Current events in Egypt speak for themselves. The conscious will of the Egyptian masses refuses to be broken. In their hundreds of thousands the people are asserting their determination to break the power of a military caste which has grievously miscalculated the temper of a revolutionary movement that will not be denied. Historical parallels should never be used lightly, but nonetheless comparisons with Russia in 1917 are irresistable. The Egyptian people have had their February and are now approaching their October.
And just as with Russia in 1917, Egypt in 2011 stands at a crossroads. For the first time in decades, and perhaps longer, the masses are in control of their own destiny. The attempt by the military to appease the nation with piecemeal concessions to a new draft constitution that was and is designed to cement the power of the military at the apex of Egyptian society has been answered with an outpouring of people onto the streets to demonstrate their anger and defiance. Once again Cairo's Tahrir Square is the epicentre of revolutionary struggle in a country whose importance to the region cannot be overstated. What happens in Egypt will have profound consequences for the region as a whole and by extension the entire world.
Unlike Libya or as is increasingly the case, with Syria, the West finds itself powerless to intervene when it comes to Egypt. Instead, reflecting its comparative impotence, Western governments are reduced to calling for 'restraint' on both sides.
The last thing the Egyptian people need now is restraint. In fact they should rip the word from their vocabulary as they enter the most important period in their history since the struggle over Suez in 1956. Now is the time to break the power of the generals and end decades of shame in which the largest and most important country in the Arab world was reduced to the status and role of Western satrap, its military bribed to turn the other way as the Palestinians suffered alone at the hands of Israel, and its allies in the West exerted dominion over the region's vast resources.
In fact the only Western intervention since Mubarak was toppled back in February came in the shape of British Prime Minister David Cameron, when he arrived in Egypt trailing behind him a delegation of British arms dealers and visited Tahrir Square before the blood of those who'd given and risked their lives to topple the British backed Egyptian dictator had dried. His presence there was an insult to the memories of those men and women, though a timely reminder of the fact that where the likes of Cameron, Sarkozy and Obama are concerned, the only thing that matters is business as usual.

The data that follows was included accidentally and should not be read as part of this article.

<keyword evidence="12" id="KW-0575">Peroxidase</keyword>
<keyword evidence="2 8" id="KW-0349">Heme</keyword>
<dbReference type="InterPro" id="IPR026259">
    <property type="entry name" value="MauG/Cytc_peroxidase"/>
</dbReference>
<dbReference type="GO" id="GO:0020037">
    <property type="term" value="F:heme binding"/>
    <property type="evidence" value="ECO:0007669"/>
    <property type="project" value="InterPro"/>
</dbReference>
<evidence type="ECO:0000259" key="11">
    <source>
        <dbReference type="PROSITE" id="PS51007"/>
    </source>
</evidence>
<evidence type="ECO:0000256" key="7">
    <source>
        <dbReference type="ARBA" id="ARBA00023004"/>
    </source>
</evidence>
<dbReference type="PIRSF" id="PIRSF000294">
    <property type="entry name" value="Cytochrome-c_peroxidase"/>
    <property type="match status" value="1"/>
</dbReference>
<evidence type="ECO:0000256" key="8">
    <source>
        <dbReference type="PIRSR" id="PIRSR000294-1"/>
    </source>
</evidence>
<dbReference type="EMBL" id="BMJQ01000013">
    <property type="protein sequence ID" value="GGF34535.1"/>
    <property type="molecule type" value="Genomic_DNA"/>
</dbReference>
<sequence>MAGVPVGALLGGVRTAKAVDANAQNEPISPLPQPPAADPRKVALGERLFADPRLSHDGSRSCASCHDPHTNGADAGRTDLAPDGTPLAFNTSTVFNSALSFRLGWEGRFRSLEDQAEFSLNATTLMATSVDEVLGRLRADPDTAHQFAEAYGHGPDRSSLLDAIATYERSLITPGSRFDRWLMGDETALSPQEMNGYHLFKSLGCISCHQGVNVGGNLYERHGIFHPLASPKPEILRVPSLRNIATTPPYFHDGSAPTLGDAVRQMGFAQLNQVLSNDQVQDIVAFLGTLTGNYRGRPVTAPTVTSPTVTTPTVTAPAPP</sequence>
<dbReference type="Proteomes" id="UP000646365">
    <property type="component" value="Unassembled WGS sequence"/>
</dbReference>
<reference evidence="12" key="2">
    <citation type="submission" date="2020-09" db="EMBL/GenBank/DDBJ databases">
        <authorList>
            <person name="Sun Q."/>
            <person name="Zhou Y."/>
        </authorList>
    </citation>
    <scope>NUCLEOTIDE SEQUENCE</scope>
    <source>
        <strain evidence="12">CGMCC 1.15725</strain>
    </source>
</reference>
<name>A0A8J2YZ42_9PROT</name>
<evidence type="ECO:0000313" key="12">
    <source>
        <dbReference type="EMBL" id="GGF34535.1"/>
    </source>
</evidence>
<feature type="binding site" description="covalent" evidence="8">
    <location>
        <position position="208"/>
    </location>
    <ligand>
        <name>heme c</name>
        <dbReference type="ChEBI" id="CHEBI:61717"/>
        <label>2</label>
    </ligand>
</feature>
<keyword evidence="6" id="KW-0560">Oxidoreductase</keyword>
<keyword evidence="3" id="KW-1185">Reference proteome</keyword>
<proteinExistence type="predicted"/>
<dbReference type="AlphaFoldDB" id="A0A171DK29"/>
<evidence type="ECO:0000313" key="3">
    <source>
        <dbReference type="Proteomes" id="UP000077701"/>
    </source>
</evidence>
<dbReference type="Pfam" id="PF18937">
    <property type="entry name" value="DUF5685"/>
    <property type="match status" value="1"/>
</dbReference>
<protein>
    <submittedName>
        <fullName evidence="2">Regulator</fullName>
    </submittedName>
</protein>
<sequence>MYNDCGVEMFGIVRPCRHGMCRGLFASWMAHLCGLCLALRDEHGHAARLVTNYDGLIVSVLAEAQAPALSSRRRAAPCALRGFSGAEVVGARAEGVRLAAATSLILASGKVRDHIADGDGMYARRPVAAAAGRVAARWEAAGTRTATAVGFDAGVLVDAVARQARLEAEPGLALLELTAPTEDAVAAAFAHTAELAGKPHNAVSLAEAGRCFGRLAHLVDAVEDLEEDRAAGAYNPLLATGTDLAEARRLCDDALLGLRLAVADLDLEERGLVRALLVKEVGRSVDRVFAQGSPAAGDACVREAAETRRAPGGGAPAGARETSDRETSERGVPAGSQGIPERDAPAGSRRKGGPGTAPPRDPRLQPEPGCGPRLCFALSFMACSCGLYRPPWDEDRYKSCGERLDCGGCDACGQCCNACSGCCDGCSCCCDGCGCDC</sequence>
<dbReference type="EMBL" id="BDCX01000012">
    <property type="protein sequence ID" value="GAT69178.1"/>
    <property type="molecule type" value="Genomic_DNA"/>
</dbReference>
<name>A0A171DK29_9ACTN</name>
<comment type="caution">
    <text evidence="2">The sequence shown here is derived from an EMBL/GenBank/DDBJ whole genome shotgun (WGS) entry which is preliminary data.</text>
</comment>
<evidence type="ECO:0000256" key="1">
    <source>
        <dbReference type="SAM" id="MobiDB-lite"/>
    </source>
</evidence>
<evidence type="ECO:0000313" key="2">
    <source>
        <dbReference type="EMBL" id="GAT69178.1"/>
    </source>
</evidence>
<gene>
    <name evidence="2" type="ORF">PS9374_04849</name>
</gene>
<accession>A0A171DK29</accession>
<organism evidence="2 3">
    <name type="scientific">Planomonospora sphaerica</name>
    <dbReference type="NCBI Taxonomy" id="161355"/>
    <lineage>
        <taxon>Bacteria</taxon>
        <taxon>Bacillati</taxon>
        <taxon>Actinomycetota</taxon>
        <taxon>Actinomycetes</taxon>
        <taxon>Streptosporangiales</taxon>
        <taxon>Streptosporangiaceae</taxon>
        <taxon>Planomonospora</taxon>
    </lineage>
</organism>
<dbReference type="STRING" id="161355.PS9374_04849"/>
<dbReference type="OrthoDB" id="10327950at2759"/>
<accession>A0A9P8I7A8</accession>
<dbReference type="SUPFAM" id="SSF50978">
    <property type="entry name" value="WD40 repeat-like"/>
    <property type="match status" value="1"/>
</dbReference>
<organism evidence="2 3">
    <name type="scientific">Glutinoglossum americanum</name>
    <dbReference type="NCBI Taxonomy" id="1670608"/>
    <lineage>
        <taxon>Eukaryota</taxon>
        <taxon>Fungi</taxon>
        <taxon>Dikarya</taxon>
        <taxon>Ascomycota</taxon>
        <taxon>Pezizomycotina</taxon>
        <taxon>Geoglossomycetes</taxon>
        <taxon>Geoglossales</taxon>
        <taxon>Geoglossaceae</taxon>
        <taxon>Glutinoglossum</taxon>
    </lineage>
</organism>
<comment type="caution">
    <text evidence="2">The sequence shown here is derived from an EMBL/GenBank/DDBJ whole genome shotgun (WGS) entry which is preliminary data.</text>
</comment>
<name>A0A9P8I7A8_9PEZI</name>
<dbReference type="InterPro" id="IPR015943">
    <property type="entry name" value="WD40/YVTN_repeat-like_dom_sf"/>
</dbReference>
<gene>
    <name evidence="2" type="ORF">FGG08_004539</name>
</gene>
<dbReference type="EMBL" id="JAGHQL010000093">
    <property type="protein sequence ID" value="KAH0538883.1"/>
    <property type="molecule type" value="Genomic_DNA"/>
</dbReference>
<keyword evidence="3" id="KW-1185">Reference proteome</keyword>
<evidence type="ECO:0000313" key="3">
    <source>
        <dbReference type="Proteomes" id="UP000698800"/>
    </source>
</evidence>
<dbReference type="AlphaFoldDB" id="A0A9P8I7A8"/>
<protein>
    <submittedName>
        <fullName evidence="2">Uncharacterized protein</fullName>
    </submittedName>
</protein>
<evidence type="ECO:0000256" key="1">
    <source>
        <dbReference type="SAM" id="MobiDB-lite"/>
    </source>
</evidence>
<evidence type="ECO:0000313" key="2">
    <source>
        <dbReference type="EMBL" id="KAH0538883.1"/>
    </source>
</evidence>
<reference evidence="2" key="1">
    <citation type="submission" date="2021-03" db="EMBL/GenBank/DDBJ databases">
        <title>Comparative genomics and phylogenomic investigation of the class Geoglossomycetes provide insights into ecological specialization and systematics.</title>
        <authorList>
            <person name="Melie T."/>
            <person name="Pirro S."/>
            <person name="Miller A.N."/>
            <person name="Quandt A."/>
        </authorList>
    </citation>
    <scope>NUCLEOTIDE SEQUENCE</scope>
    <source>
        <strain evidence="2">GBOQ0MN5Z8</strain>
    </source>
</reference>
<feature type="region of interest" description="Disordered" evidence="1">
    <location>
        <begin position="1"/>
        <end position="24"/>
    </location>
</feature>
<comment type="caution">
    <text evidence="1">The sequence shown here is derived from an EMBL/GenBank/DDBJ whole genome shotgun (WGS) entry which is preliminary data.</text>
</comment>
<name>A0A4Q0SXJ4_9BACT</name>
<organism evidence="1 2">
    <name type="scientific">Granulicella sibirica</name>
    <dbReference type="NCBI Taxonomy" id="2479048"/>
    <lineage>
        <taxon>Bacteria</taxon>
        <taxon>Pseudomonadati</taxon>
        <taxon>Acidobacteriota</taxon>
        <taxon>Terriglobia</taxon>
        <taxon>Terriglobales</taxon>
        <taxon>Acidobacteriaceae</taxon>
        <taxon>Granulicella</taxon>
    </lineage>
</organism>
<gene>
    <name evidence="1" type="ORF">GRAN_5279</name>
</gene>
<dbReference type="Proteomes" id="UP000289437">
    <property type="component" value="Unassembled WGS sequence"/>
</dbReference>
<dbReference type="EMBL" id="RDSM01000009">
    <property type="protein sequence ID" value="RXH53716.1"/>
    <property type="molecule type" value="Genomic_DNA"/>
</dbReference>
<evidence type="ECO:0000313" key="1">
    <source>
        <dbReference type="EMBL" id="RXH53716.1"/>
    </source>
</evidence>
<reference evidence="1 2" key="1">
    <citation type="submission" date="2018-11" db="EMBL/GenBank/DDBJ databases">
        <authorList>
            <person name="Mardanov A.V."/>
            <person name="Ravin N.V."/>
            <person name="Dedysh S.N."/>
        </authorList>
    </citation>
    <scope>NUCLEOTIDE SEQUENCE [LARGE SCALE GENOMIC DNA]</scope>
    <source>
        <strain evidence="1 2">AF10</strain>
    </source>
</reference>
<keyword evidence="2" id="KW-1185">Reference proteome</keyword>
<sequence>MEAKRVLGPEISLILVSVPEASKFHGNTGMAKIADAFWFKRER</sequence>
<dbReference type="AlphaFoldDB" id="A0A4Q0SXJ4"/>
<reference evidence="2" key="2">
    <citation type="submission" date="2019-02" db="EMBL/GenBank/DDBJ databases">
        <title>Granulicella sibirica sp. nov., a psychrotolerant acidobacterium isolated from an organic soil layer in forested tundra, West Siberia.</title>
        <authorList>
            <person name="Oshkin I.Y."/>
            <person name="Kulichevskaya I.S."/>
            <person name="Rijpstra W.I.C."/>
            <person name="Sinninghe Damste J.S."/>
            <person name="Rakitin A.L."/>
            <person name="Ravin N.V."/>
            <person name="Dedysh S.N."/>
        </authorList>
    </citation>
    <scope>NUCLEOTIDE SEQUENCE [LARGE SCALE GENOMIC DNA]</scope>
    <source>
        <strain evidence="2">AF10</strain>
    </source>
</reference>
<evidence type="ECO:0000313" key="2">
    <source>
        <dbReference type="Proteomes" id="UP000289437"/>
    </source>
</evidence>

On the ground the Muslim Brotherhood, socialists, nationalists, trade unionists, democrats and forces of every political stripe have united to demand an end to military rule and free elections to create a national unity government with full powers. After an earlier attempt by the hated police to clear the protesters from Tahrir Square by violence was defeated at a cost of 30 people killed and dozens more injured, the generals find themselves ruling a nation that refuses to be ruled by military writ any longer.
The perception of the Egyptian military as being on the side of the people is history. No longer politically infantilised, armed with confidence in their own strength and sense of history, the masses have lost their fear. In Cairo, Alexandria, Suez, all across the country, they have poured onto the streets as never before.
Now anything is possible - including victory.
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